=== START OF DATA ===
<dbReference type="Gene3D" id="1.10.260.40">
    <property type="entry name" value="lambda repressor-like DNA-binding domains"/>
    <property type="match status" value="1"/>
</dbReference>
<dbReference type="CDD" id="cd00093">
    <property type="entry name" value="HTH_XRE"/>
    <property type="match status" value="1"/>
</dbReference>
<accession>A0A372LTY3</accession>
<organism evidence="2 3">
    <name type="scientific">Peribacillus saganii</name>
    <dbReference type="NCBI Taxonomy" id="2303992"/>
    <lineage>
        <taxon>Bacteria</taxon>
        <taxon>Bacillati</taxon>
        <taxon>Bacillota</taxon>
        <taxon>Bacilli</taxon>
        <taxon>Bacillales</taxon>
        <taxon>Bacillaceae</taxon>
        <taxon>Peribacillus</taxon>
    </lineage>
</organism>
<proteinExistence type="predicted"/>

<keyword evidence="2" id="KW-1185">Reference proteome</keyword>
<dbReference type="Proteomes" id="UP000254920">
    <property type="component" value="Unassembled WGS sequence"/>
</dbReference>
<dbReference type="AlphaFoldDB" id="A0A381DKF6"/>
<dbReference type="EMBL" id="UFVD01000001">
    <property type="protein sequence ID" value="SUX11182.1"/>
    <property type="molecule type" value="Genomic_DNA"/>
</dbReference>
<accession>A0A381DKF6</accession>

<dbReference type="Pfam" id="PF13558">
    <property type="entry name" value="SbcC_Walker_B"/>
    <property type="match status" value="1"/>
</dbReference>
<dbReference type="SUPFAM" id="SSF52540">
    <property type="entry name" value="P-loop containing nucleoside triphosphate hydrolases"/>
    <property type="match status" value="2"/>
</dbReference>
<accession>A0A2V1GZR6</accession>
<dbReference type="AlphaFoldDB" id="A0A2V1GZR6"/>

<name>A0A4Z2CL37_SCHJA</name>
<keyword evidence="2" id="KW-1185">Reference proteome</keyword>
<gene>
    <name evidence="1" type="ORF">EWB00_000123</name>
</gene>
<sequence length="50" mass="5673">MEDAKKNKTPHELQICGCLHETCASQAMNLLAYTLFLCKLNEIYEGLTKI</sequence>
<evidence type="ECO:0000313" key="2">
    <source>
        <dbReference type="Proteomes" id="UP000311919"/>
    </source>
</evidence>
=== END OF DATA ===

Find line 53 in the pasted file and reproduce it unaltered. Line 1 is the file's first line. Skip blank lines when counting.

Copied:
    </source>